The biggest issue with the brew day was the 8 oz of leaf hops in the kettle that clogged my dip tube. I eventually got so fed up waiting for it to drain that I just dumped the whole kettle into the fermenter. I’ll have to careful about the transfer so that all those hops are left behind. It did smell absolutely delicious during the boil and the fermentation, which it has been doing for about a week at 62F. I’ll probably keg it in another week or so and I just had another position open in my kegerator, so I’m ready to taste this one.


1 Comment

The First “Mashing with Merge” Brew

Yesterday was sunny and mid 40s – still cold, but enjoyable to be outside. Today, though, was craptastic – gray, overcast and 40 with wind, so it feels like 30. Awesome.

Anyway, the brew day went fairly well. This will probably be more of a pictorial, then wordy post. Plus, I’ve kind of alluded to the fact that I’m not really going to make this a “how to brew” site because that already exists here.

So here we go…

I weighed and crushed all the grain yesterday and today I heated up the mash water to about 180F. I like to heat it a little warmer then necessary because it’ll lose a few degrees in the transfer to the tun, especially on a day like today, and the tun will absorb some of the heat initially. I was shooting for a mash temp of 152F, but ended up at 149F. It’ll just create a more fermentable wort which may not be a bad thing because I’ve mentioned the yeast I’m using in the brew tends to leave some sugars unfermented.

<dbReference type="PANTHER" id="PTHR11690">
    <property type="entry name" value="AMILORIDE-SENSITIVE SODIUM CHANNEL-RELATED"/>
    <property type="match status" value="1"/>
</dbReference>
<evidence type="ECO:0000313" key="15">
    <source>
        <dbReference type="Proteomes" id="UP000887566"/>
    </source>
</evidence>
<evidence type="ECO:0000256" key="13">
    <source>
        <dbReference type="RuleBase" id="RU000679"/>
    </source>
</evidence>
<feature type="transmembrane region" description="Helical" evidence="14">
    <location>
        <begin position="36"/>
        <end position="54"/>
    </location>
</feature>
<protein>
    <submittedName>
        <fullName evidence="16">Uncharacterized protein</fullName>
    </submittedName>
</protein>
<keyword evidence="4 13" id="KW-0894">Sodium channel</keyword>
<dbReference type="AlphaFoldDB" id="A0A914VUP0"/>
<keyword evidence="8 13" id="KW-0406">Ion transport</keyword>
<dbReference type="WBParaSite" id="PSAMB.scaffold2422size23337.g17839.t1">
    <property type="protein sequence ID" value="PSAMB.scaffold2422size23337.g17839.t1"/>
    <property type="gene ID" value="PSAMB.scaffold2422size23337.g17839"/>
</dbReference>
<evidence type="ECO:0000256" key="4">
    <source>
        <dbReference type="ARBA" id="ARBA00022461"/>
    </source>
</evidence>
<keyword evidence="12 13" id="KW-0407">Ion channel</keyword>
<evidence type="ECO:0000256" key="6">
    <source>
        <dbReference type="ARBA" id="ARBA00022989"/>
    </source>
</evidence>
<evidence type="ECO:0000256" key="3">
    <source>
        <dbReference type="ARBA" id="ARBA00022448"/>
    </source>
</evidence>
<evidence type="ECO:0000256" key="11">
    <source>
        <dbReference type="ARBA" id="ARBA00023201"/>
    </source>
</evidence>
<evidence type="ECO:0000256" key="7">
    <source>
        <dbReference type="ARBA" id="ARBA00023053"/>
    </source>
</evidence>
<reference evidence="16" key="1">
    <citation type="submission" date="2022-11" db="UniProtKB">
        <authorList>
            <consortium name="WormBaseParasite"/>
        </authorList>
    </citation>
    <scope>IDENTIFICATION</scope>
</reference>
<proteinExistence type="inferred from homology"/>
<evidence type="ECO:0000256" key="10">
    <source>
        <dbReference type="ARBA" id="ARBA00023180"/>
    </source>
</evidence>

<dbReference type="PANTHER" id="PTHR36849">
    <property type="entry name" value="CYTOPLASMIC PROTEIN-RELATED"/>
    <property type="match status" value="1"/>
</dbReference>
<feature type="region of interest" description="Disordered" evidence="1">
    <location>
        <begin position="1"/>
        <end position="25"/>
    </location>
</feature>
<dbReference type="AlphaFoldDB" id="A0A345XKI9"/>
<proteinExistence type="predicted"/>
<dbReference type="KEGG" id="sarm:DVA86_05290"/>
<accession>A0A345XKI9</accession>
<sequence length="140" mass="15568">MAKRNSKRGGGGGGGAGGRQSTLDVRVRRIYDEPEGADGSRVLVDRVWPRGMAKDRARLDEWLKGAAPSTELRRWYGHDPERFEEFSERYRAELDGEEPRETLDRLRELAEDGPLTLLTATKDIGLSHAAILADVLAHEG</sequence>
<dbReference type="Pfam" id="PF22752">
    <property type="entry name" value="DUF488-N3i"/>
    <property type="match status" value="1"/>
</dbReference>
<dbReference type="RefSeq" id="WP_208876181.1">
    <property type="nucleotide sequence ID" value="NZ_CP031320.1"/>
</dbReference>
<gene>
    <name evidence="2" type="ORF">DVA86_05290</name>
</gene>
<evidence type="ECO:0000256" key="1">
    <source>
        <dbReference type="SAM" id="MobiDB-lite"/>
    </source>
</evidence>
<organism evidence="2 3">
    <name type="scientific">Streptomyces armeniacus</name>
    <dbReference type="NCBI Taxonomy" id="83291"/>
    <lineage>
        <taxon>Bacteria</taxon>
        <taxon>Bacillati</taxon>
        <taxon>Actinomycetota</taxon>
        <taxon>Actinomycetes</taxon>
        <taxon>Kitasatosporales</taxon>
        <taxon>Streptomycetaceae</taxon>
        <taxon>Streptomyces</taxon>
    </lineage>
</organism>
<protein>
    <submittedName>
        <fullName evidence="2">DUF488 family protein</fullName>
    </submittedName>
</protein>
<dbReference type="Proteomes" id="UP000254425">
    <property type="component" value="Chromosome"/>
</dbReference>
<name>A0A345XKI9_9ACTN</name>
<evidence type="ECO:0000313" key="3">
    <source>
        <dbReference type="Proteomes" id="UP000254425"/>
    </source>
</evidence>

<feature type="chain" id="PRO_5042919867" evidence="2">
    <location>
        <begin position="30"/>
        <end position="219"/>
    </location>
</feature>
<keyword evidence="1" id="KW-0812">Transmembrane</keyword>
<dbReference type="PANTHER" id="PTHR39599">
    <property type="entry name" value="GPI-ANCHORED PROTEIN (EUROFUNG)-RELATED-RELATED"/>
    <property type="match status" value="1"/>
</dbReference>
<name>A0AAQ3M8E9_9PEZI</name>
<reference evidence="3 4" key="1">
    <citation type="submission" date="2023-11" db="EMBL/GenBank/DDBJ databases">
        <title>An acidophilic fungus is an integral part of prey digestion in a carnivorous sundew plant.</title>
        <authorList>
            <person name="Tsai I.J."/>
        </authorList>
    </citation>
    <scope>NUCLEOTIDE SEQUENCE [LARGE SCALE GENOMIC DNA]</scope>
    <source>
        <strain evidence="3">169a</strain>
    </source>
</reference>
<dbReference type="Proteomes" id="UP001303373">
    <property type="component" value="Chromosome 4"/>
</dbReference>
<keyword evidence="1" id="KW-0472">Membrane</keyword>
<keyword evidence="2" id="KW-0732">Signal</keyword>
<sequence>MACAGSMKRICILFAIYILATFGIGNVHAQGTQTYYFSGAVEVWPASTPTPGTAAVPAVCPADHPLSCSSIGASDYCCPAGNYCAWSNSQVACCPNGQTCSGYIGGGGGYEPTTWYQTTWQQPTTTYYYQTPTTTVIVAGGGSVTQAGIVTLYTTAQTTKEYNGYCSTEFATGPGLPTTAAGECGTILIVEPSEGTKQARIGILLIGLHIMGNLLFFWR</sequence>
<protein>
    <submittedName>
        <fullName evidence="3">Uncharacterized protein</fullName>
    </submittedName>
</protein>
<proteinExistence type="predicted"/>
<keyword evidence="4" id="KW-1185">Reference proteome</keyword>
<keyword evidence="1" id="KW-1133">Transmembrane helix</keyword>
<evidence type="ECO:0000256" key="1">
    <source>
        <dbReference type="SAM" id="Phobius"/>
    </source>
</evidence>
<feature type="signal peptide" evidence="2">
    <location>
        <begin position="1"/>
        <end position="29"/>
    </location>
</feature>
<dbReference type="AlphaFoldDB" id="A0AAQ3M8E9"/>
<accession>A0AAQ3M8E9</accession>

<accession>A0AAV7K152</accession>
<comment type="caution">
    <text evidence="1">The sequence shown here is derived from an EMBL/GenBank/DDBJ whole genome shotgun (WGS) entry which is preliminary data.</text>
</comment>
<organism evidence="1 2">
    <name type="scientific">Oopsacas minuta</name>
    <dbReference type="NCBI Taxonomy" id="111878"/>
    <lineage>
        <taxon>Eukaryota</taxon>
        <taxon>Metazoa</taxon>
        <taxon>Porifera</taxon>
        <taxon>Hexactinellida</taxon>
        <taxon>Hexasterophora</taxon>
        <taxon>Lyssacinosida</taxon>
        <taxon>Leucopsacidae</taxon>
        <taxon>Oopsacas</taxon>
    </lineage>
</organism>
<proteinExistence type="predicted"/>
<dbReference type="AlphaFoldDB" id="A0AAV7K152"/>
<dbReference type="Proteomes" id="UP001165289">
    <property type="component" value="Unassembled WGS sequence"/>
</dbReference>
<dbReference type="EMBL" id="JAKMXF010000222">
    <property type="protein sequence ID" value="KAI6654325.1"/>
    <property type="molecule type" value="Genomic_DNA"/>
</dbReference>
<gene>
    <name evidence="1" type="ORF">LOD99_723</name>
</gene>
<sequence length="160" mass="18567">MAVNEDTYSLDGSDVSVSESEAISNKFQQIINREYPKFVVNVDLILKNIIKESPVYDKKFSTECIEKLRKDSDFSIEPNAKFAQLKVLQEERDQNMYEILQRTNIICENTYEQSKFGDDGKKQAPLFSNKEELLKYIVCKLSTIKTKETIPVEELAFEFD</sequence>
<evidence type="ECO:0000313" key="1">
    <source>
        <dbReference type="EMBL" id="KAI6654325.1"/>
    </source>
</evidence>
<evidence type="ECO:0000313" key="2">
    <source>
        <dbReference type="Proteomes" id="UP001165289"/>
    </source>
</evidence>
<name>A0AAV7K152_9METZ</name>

I drained off the first runnings onto the ounce of Columbus pellet hops. First wort hopping (FWH) gives an interesting dynamic to a beer. The hops essentially steep in the high gravity first runnings from the mash and are then boiled for the entire length of boil. While it’s all subjective, most people say this technique smoothes out the bitterness from the hops making them seem more like a 20 minute addition. For me, this technique gives that nice resin-y hop flavor to the beer.

Overall, the mash and boil were uneventful. My biggest issue with today’s brew day was that my mash efficiency was a dramatically low 55%. I typically shoot for 75%, then end up with 85% and have a bigger beer than intended. I’m not exactly sure why this happened today – I may not have drained the sparge completely, leaving sugars behind – but I think this is just a reminder that I need do some of my own mash water and efficiency calculations instead of relying on websites and Excel sheets. Also, I need to keep better notes so that I can completely figure out my system. I’m hoping that this project and my new set up in the garage will aide in these things.

When I get it figured out I’ll post the recipe over at the recipe page, but as I mentioned the boil was uneventful. Afterwards, I chilled the wort using some recirculated ice melt. It worked a little too well and chilled it down to about 50F. Despite the low temp, I still pitched the yeast because fermentation is an exothermic reaction and the house will warm it up too. Plus, the low temperature will keep the yeasts from forming off-flavors and fusel alcohols.

Now, we wait for the yeasts to do their work.

Since this was the first “Mashing with Merge” brew, I made sure to listen to all Merge artists – Arcade Fire: Funeral; The Rosebuds: Birds Make Good Neighbors; Superchunk: Here’s To Shutting Up; Portastatic: Ideas for Bright IdeasNeutral Milk Hotel: In the Aeroplane Over the Sea; Polvo: In Prism; and of course, M. Ward: Post-War while I was mashing.

I also worked a little bit on Breakpoint Brewery’s office space.